An examination of the Universal Periodic Review (UPR) of Indonesia across three cycles (2008, 2012 and 2017) reveals:
Serious challenges to freedom of religion and belief (FoRB) in Indonesia amidst efforts by the Government to bring Indonesian law and practices in line with international standards;
Indonesia has seen an upswing in religious intolerance and violence in the past few years; and
Indonesia continues to experience discrimination against minority religions, in particular against Ahmadis and Christians, despite constitutional guarantees and the Pancasila ideology that together stipulate the right to FoRB as one of the fundamental human rights.
Key UPR Recommendations on FoRB
The following recommendations were made consistently on FoRB across the three cycles, and supported by Indonesia:
Review existing laws that restrict FoRB and make them compatible with freedom of religion and belief. Specific recommendations related to a review of blasphemy laws and elimination of blasphemy from the criminal code;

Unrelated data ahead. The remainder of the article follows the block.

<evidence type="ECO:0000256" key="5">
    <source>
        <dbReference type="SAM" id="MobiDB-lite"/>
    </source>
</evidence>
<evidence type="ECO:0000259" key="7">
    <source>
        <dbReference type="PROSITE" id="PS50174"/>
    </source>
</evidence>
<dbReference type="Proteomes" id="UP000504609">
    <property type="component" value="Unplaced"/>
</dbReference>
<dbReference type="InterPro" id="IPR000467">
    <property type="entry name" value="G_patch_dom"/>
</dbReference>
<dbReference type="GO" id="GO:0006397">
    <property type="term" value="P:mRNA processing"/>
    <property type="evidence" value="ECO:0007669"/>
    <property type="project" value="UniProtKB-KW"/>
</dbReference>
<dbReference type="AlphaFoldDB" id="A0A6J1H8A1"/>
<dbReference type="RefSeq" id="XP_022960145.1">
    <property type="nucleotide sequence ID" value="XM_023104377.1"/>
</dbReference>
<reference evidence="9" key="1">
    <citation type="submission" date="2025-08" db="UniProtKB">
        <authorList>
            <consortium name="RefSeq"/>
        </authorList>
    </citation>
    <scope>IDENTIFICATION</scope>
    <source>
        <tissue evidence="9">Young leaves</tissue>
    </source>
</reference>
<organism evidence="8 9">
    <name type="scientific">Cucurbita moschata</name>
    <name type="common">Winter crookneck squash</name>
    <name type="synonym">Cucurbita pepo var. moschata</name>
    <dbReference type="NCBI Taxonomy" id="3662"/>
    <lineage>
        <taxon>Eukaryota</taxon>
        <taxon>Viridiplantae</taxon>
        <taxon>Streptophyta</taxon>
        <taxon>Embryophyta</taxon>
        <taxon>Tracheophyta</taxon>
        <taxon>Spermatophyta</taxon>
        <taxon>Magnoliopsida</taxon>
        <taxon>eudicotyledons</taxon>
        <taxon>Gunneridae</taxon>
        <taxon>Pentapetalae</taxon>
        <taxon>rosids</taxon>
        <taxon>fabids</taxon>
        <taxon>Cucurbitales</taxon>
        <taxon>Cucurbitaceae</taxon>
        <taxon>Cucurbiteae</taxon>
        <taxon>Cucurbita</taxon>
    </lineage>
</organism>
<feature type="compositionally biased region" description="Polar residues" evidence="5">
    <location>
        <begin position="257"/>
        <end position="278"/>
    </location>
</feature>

Take further measures through legislation and bills;
Accept a visit from the special rapporteur as a way of improving the human rights situation for religious groups;
Continue in efforts to protect religious rights; and
Investigate allegations of discrimination and prosecute violators.
Follow-up Action for Parliamentarians
Whereas the Indonesian Government has noted its efforts to bring FoRB related legislation in compliance with international standards, Parliamentarians must follow-up in order to:
Ensure that laws on blasphemy and the Criminal Code are properly reviewed and updated in accordance with international standards;
Ensure that investigations of violations are launched by the authorities and national human rights institutions on allegations of violations of FoRB, especially in relation to minority groups such as Ahmadi and Christians; and
Facilitate visits and fact-finding by the Special Rapporteur.